I think Yoko did 30 sets of weave poles and did the rings on the stick trick before each run of the weave poles. She was pretty darn cute picking up right where her father, Jet, left off. I really didn't know she was such a ham! She has some of her daddy's showman blood. And, when she was through doing demos she did her famous leaps into the swimming pool. She also took a couple of lambs in and out of some cones lined up. Weaving with sheep :0)
Bonnie Block did course work with Bob. The crowds loved it when he made the panels with the sheep. Lots of applause. Same with Patricia's Tess. Bonnie brought Gull out for the audience to watch. She explained how and why the sheep reacted the way they did with him. Someone made the erroneous remark that sheep were stupid. I think they now know that sheep are pretty darn clever in many ways. So we dispelled that myth!
Patricia was outstanding as a commentator on the mike. There were lots of questions. One i kept hearing all was, "How long does it take to train a dog to this level?" And, while were were doing field work, Old Jet and Old Patch were behind the gate with the audience entertaining them and their wee ones. Both of these old dogs don't mind having their ears pulled and their rumps pounded on by the little ones :0) The little ones move too quickly for me to allow Champ and Yoko around them.
When it was Champ's turn to do the loading and unloading of the trailer, I put him on leash and asked the kids to step back. He was only interested in one thing, WORK.
And, work he did. Several times I cringed for the safety of his toes and back, but I let him handle the situations as he felt they need to be handled. Thankfully, he is a "thinker." He over thinks on the trial field. He is much happier with me more out of the picture to allow him to do what he does best. Some of my favorite traits this dog inherited is his ability to go nose to nose with most any sheep. He gives them the opportunity to make the right decision. He has a lovely on the ground heel bite and the perfectly placed nose bite. All in the genes. I rarely have to ask him for anything other than a quiet, shhh, shhh, giving him the okay to take care of business how he deems fit. I love his mother's ranch work. I bred him to Buzz, because I loved Buzz's sire, Hap. I am really please with how Champ is turning out.
The loading and unloading wasn't all smooth sailing. Occasionally I'd get dumb and dumber going through the chute first. They would crowd each other getting stuck or the lead lamb didn't want to move because of the people on the fence were staring at her. Champ would then go to the outside front of the chute moving them back out in the open and run them in a different order up the narrow chute. The small trailer was open at the top. Adults could look in over the top. When Champ would get the lambs loaded, he would stand at the small opening in the trailer. He would take his direct eye off the lambs to let them relax a bit. He can stand nose to nose this way without disturbing the lambs. He will wait for a command from me to squeeze through and bring them out. And, squeeze through he needed to do. He does it quietly and methodically. Champ is worth his weight in gold.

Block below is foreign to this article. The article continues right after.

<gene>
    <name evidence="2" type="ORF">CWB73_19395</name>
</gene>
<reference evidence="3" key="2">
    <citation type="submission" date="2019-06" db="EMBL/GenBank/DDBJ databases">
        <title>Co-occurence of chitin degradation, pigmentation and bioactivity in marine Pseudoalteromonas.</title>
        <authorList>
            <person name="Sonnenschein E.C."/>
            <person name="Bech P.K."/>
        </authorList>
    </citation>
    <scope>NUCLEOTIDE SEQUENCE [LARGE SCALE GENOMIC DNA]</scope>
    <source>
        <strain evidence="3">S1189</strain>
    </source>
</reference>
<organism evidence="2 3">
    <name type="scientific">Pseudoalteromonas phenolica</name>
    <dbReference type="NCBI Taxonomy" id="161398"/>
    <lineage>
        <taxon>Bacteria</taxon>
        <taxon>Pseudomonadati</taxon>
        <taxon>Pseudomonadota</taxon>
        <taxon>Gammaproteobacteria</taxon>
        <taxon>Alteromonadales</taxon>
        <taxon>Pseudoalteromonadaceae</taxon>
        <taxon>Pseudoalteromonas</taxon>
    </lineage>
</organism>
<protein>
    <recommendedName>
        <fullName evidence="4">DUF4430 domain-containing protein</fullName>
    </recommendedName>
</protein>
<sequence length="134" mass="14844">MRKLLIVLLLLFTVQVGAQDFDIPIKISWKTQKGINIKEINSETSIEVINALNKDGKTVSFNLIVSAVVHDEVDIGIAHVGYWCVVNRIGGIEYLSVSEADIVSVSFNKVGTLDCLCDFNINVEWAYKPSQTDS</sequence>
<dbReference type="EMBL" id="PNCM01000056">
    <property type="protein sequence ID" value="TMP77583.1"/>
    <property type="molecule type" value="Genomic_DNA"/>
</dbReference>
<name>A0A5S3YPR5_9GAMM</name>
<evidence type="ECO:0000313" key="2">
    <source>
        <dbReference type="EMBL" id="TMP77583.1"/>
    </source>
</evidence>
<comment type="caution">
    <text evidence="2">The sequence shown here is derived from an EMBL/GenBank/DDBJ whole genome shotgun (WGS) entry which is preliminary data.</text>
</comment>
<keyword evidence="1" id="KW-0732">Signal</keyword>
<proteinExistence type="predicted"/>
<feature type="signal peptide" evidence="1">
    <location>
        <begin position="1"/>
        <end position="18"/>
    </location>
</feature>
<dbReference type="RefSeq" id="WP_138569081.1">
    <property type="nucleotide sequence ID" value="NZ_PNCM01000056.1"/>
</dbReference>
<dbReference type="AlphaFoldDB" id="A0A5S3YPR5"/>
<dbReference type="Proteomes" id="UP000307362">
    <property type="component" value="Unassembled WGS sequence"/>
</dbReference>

The dogs tired as the day went on and so did the sheep. They wanted to lie down and graze in the afternoon. I think we all felt the same way! Bonnie had to leave early. I picked up lunch for all 3 of us. I gave Bonnie her lunch to eat on the road. Come about 2 PM, Patricia and I told the audience, "Just give us 10 minutes to gobble down a sandwich." We hadn't had time to even have a drink of water.
When we arrived early in the morning, I asked Jet if he would like to come out of the truck. I was met with a grumpy oomph and he turned his head away. That means, "No," I'd rather stay in the truck and nap. Later in the day knowing he would have to pee and poop at sometime, he decided to come down the ramp out for a visit. When he saw that there was an audience he eyes lit up. I gave him his lunchbox and away he went. A little later after he watched a few demos, he went out with his lunchbox and did a little sheep work. Way to go Mr. Showman. It ain't over till it's over. He just needed an audience to get his juices running!
Hopefully, by next year's farm day I will have a group of geese to work for the audience. The more variety, the more they liked it. They liked the course work, and Yoko's few tricks and the weave poles. Lots oohs and ahhs for the weaves. Plus, they liked the loading and unloading work done by Champ. When things didn't go quite as planned, Patricia was great as the commentator.
End of day, end of the show, the sheep needed to all pile into the barn for shearing. It was a small area and Patricia knew they would not want to go there. They aren't put up in the barn at night. They always roam free. Champ had his work cut out for him. But, actually, besides the 20 or so nose bites, he got er done fairly quickly. i worried a little about his safety, but let him have at it. It was very good experience for him.
We all came home. I had a cold beer and a Motrin. Then Yoko and Champ had their dinner and a Rimadyl. Jet got half a tramadol. All medicated up, we slept like logs :0)